Tuesday, September 1, 2009

Market Update

It appears as if the market joined K10 in a vacation last week. I hope it had as much fun as I did. Very little happened while I was gone, the indexes were virtually unchanged, and no new economic discoveries were made. Perhaps the most surprising news is that AIG's stock somehow managed to trade at the preposterous price of $55, before falling back to a merely ridiculous $42. Traders and investors continue the great debate over whether the economic recovery is for real or if we've just experienced a quick bounce due to the record amounts of government stimulus. A Bloomberg article pits Goldman Sachs' ever-bullish Abbey Joseph Cohen against a slew of bearish hedge fund managers. Meanwhile, Calculated Risk highlights a few articles on August auto-sales and posits the important question of whether cash for clunkers was a real boost to auto sales, or if it merely cannibalized regular sales during the typically strong month of August, before falling back to abysmal levels. Meanwhile, Bank of America is wheeling and dealing with the government, to try to pay back roughly $20 billion of the $45 billion it has borrowed from TARP. Also, the bank hopes to pony up $500 million to shelve the government profit-sharing-I mean loss-sharing agreement on certain assets. If the bank can make these arrangements then it is no longer considered a special needs patient and can go about its business promising to pay its bankers egregious sums of money without any clue as to whether it can afford to or not. Speaking of loss-sharing agreements, the WSJ reported yesterday that the FDIC had agreed to absorb up to $80 billion in losses on many of the deals it had struck with acquirers of failed institutions. The FDIC has estimated that it will have to cover $14 billion in future losses on these deals. How close are these estimates to reality? Let's see, last year the FDIC had $42.5 billion in its insurance fund coffers. It now has $10 billion as of the last quarter-end. Thankfully, it can borrow $100 billion from the Treasury without having to ask for permission, and another $400 billion if it says "please." So far 84 banks have failed this year and 416 are on the FDIC's problem list. So I'm not all that comfortable with the FDIC's estimating abilities. The regulator is just hoping that spreading the losses out over time will reduce the pain? Perhaps the economy will just recover and will make the losses easier to absorb? Wouldn't that be convenient?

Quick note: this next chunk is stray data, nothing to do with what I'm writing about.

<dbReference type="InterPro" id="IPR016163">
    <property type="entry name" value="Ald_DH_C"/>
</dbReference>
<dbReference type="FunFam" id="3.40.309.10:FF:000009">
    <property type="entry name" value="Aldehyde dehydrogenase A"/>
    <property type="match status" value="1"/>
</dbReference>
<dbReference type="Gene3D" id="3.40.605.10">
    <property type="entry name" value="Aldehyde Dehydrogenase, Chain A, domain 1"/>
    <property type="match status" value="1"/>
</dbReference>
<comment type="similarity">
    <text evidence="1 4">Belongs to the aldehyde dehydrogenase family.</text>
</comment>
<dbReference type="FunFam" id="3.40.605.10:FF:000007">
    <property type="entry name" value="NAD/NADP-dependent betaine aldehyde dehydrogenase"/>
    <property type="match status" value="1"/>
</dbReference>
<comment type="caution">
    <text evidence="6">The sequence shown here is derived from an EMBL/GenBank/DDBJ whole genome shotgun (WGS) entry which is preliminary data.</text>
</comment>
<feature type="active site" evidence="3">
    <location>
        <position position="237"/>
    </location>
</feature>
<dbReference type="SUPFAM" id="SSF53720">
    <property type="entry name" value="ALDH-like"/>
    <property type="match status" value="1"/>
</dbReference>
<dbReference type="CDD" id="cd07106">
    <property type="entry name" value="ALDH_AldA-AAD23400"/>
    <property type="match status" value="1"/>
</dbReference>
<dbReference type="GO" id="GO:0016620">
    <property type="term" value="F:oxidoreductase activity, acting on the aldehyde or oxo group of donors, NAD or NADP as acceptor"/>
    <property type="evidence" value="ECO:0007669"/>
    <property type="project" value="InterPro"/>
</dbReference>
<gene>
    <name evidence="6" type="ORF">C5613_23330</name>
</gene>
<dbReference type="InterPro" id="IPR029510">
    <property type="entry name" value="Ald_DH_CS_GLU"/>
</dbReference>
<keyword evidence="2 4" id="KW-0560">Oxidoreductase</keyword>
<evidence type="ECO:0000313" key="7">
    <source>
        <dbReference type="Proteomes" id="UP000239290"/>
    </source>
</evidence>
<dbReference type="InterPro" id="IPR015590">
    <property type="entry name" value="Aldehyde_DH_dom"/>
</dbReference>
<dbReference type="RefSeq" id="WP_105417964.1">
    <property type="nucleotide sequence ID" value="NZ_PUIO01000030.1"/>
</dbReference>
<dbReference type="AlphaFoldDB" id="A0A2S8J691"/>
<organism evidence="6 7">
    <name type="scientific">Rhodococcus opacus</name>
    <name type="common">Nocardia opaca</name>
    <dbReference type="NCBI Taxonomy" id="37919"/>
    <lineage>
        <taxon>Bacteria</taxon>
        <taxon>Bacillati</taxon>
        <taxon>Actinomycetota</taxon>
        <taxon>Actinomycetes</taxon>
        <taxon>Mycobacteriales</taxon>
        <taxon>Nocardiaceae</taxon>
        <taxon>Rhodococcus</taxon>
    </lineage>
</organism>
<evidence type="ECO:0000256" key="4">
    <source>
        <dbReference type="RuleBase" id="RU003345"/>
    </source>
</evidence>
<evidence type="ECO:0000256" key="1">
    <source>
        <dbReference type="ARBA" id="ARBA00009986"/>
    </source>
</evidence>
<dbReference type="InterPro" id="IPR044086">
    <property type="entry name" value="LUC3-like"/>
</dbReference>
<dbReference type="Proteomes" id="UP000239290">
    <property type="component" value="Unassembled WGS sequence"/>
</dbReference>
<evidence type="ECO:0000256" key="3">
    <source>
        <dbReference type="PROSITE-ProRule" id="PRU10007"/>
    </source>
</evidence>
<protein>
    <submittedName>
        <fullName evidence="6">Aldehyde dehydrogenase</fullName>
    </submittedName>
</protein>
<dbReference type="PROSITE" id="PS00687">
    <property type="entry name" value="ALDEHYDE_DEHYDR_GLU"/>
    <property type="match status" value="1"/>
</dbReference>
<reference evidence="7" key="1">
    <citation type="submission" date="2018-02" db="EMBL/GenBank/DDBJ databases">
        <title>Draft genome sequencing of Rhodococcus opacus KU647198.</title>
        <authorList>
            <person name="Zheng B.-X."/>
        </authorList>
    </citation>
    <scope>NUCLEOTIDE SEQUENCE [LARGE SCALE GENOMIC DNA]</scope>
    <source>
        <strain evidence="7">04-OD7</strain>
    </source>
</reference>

Regular readers of Mock the Market know that I must side with those who believe that the recent enthusiasm about the prospects for a robust economic recovery is overdone. The problem is that we went through a period of enormously easy fiscal and monetary policy in response to the tech bust, September 11 and the accounting scandals of the early 2000's. The most basic economics course will teach you that this is a recipe for inflation. Since the Fed based its monetary policy decisions on the CPI (which doesn't take housing prices into its calculations), instead of things like the quintupling of home prices in Arizona, Florida and California, it failed to notice the asset price bubble that was inflating. As assets went up in value, consumers used them as collateral to borrow more. But you can't solve the problem of an entire society that lived beyond its means by borrowing against assets that have now lost significant value by offering them zero percent financing. The reality is that we will be operating at much lower rates of economic growth until the debt overhang is resolved. It's just going to take some time.

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